Wolf Blitzer Asks the Conservative-Bashing Questions of GOP-Bashing Guest
Apparently at CNN, the phrase "Republicans are the problem" is not challenged, but encouraged. On Thursday's The Situation Room, lame-duck host Wolf Blitzer simply tossed softballs to GOP-bashing Norm Ornstein, who had hit the party before as "extreme" and "unmoved by conventional understanding of facts, evidence, and science."
Ironically, Blitzer was three weeks behind schedule as Ornstein and co-author Thomas Mann penned their critical Washington Post op-ed in late April and were welcome guests on NPR and PBS shortly after. Could he possibly have responded to Media Matters slapping the media the other day for ignoring the two "well-respected, centrist political commentators"?
Regardless, Blitzer let his guest take a hatchet to conservatives even though the CNN headline noted the "controversial" nature of his claims. Normally a "controversial" guest merits tough questions from an interviewer, but not on Thursday.
And the questions furthered the GOP-bashing. Blitzer read a quote from Ornstein's Washington Post op-ed ripping the GOP and asked him to expound on it. He then brought up notable conservative figures whom Ornstein had gone after.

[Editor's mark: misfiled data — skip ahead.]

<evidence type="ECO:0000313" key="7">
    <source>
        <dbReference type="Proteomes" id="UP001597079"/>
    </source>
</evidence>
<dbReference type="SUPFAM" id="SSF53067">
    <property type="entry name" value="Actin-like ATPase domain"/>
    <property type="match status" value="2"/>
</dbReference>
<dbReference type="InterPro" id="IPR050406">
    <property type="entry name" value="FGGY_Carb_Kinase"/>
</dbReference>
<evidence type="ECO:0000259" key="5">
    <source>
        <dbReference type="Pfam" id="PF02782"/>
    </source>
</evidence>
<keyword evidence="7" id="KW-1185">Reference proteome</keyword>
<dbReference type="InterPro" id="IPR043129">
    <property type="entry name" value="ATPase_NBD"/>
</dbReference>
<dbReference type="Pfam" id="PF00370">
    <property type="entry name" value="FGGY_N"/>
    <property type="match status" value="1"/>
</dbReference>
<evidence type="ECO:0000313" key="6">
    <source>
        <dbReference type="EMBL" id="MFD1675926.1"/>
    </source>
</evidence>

"But you basically blame a lot of the problems right now on two individuals, Newt Gingrich and Grover Norquist. Is that right?" Blitzer teed up his guest. He later mentioned conservative Congressman Allen West (R-Fla.) who had branded some Democrats as members of the "Communist Party." He later clarified that he was referring to members of the Congressional Progressive Caucus.
"[T]hat was pretty shocking, A, but what was even more shocking to you – and you point this out," Blitzer said giving his guest the green light. Ornstein vilified the GOP leadership for not condemning the comments.
A transcript of the segment, which aired on May 24 on The Situation Room at 4:26 p.m. EDT, is as follows:
[HEADLINE: "Republicans Are the Problem": Controversial claim by pair of political scholars]